Another example of the use of foamed bitumen, this time using the ‘Foamix’ system was published by the waste charity, WRAP, as a case study. The project involved extensive resurfacing of the A66 near Darlington. Initial core sampling showed that coal tar was confined to a particular layer in the road. The contaminated material was treated on site with bitumen foam, and then reused. About 9,000 tonnes of hazardous waste was reused. The recycled material was placed in the lower layers of the new surface, so that it would not be affected by any subsequent small-scale patching work.
The treatment of the material was carried out in an old compound near the road. It was agreed by the Environment Agency that this could be classed as part of the site, thus avoiding the need for numerous consignment notes as material was moved back and forth. Close liaison with the Environment Agency and the local authority was required, both before and during the project, to ensure compliance with all regulatory requirements. The total cost saving from the treatment and recycling was estimated at £1.3m. Lower carbon emissions and a reduced requirement for lorry transport of aggregates were other benefits from the recycling process.
Another foamed bitumen system is Tarmac’s ‘Ultifoam’. This was used during the Highways Agency’s refurbishment of the A11 near Thetford in Norfolk in 2013/2014. The old single carriageway road was replaced with a new dual carriageway. The Highways Agency was keen to minimize the disruption to local communities caused by this large-scale project. The material from the old road contained high levels of coal tar. It was crushed, screened and treated with fresh aggregate, bitumen foam and hydraulic binder on site, using an Ultifoam mobile plant. The treated material was incorporated into pavements and side roads, rather than into the new main road. Over 3,600 tonnes of material was treated in all. It was concluded that significant reductions in cost, carbon footprint, and the number of lorry journeys required for the project were achieved.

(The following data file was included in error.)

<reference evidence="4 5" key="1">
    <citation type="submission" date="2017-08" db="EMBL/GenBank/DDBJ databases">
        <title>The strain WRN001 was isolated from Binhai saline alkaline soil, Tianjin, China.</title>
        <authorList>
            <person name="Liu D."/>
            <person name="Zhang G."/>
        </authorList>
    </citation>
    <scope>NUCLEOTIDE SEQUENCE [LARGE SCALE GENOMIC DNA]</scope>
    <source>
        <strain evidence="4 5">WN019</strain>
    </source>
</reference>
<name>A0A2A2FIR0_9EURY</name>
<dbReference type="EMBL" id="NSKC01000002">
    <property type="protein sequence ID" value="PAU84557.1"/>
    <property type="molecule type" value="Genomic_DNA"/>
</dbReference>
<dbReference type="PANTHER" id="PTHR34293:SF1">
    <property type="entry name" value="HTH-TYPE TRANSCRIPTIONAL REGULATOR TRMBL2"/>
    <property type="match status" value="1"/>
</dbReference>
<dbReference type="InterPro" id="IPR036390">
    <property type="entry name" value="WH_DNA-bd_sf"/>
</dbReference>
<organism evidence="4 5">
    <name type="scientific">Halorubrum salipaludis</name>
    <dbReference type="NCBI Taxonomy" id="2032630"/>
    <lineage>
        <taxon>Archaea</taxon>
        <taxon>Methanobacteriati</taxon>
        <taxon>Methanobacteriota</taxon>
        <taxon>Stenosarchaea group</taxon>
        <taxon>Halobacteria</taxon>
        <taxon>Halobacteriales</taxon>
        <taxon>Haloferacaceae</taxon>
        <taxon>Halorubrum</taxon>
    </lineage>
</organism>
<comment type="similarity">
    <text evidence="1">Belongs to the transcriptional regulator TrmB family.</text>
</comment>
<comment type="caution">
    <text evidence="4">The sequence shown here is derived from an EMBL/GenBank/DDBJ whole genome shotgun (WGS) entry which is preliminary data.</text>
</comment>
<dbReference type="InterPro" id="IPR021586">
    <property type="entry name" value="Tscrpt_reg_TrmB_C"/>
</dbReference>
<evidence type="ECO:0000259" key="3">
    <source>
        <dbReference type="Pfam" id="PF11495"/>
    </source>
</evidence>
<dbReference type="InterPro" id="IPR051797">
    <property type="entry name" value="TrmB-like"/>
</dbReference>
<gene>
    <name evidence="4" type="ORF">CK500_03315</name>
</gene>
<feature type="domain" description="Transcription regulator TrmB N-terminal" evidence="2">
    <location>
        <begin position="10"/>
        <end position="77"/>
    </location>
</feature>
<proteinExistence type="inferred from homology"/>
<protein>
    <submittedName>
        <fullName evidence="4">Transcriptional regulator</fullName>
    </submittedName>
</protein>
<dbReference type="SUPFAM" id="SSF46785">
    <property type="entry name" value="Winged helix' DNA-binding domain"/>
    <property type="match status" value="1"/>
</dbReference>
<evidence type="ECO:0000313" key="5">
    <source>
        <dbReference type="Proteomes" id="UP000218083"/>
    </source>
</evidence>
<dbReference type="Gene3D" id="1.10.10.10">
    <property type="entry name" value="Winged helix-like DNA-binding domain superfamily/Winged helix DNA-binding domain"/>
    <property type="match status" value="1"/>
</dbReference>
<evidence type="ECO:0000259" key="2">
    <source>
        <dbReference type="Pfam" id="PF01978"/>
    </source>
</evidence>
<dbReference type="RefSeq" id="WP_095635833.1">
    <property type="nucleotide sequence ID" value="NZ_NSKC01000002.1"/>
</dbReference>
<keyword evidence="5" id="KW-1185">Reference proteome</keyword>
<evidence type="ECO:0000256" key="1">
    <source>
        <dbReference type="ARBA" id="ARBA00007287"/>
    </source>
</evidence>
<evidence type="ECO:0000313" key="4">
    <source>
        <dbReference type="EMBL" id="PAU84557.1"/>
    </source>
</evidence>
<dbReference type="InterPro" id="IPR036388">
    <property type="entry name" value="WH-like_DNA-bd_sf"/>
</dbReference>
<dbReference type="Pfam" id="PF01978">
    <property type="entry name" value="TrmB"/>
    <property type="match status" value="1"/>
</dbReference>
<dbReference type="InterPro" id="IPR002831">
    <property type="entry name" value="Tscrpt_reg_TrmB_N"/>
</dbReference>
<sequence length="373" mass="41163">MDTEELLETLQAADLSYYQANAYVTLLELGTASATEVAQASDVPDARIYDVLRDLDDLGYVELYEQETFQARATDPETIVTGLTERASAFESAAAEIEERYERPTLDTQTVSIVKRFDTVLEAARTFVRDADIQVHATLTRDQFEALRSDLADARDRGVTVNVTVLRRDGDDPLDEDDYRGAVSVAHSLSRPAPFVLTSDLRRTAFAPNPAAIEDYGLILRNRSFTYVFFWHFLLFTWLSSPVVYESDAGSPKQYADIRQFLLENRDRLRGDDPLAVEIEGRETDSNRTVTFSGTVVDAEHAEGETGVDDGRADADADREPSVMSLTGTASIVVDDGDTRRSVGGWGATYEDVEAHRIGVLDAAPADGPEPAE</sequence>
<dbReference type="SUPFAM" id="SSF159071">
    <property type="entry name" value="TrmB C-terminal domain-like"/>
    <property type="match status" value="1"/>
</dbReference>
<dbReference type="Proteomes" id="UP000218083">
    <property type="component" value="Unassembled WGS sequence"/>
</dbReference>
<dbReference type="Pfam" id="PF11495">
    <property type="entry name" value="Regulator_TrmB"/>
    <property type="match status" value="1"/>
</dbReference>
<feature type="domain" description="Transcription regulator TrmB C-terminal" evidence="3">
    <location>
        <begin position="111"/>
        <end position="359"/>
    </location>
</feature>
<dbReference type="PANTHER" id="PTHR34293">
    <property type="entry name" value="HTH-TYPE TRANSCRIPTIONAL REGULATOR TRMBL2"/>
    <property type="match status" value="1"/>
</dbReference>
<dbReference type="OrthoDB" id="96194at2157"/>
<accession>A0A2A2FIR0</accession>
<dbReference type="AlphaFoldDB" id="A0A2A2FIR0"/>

PAHs are a group of chemicals formed during incomplete combustion. Smoking, wood burning, vehicle engines and barbecuing meat give rise to small amounts, but greater amounts are found in coal tar.
Prior to the introduction of natural gas, coal tar was formed in large quantities as a by-product of town gas production from coal. Much of the coal tar was used on Britain’s roads. There are two main types of coal tar: high temperature tar (or coke oven tar) and low temperature tar. The former tends to be higher in PAHs, while the latter is less viscous. Materials derived from coal tar, such as coal tar oil and coal tar pitch, also contain PAHs. These materials were also used on roads, alongside coal tar itself.
Occupational studies have shown that working with coal tar increases the risk of cancer. However, despite all the concerns and regulations about coal tar in roads, diluted coal tar is commonly used in medical preparations to treat skin conditions, such as dandruff and psoriasis, apparently without a significantly increased risk of skin cancer. It is possible that breathing in coal tar compounds is riskier than dermal exposure for humans, although this is by no means certain.
PAHs are chemically composed of carbon and hydrogen (i.e. they are hydrocarbons); the carbons form a variety of fused five and six-membered rings. The smaller PAHs are somewhat volatile when heated, so exposure to hot tar can lead to breathing in some PAHs.